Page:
In Italy, the birthplace of catenaccio, Franco Baresi figuratively stood head and shoulders above his defensive peers. A robust sweeper who revolutionised the position a good ten years after Franz Beckenbauer had made it his own, the Italian was one of football’s great leaders, a player who kept talk to the minimum, tackled hard and launched many a counter-attack with his long forays from the back.
From 1977 to 1997, he represented the last line of defence for AC Milan, the only club of his 20-year career, with whom he demonstrated the same loyalty and professionalism in trophy-laden seasons as he did during barren years. Between 1982 and 1994, his effectiveness, ball-winning ability and leadership qualities also saw him awarded no fewer than 81 caps for Italy, and he played a key role in some of La Nazionale’s most memorable achievements during that time.
Not a particularly tall footballer, and as uncomfortable during interviews as he was at ease performing on the field, Baresi outlasted and outperformed high-profile team-mates and rivals alike for two decades.
One city, two destinies
Born in Travagliato, in the province of Brescia in Northern Italy, Baresi lost his parents by the tender age of 16, both deaths coming within two years of each other. In 1976, along with his brother Giuseppe, two years his elder, he decided to try his luck at a career in professional football. The siblings’ first port of call was Inter Milan, at which point fate would send them down different paths.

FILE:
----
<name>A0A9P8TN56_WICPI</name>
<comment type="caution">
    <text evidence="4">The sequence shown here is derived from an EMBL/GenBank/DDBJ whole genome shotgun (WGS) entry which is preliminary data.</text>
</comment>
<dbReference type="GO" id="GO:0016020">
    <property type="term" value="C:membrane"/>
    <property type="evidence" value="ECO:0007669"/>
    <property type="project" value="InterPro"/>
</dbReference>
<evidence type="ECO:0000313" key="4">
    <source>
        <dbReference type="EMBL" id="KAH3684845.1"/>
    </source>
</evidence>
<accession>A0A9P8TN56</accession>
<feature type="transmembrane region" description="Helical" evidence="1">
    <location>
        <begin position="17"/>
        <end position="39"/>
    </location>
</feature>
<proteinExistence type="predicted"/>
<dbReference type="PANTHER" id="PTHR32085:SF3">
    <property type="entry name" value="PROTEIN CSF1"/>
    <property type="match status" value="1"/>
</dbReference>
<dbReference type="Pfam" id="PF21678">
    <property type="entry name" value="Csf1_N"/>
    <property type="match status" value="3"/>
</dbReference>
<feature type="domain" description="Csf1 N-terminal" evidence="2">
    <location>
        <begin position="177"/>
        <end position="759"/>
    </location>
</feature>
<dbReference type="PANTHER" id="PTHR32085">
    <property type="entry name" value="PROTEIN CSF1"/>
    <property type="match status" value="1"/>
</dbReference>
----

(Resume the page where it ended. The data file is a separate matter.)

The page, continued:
Giuseppe, a solid defensive midfielder, was retained by Inter, and would go on to make 559 appearances for the club, before becoming part of their backroom staff. Franco, on the other hand, was rejected by I Nerazzurri, who were unconvinced by his slender frame. He promptly offered his services to rivals AC Milan, who snapped up the future international.
The two brothers moved to Milan, where Franco would spend four years enrolled in a sport-study programme at the club’s Milanello training centre. Silent and reserved, the teenager quickly became known for his strong work ethic and unrelenting focus. “At 18, he already had the knowledge of a veteran,” commented the late Nils Liedholm, who gave Baresi his Serie A debut away to Verona on 23 April 1978.
Before the start of the following season, the Swedish coach took the young defender aside during the team’s first training session and informed him that he now regarded him as his first-choice libero. That decision sowed the seeds of the legendary Rossoneri back four of Paolo Maldini, Alessandro Costacurta, Mauro Tassotti and Baresi.
Training, hard work and an excellent relationship with supporters are guiding principles that should never be taken lightly.
With Baresi the cornerstone of their defence, AC Milan dominated the championship in his first full season. Strong in the tackle, skilled at intercepting wayward passes and constantly mindful of his team-mates’ positioning, he never hesitated to push forward when necessary, leading by example throughout the 90 minutes.
Team-mates – household names included – admired Baresi more for his perfectionist's approach to the game rather than his outstanding ball skills. The man himself said recently: “For people to look up to you, your behaviour needs to be beyond reproach. Training, hard work and an excellent relationship with supporters are guiding principles that should never be taken lightly."
When AC Milan were relegated to Serie B for their involvement in an illegal betting controversy the following year, one player remained above suspicion, and stuck with the club during that difficult period. Handed the captain’s armband at the age of 22, Baresi would remain loyal to the red and black jersey for the rest of his career.
He explained: “Today things are different. A player rarely stays with the same team for 15 or 20 years now. The market changed all that – there are a lot more opportunities these days, and they’re tough to resist.”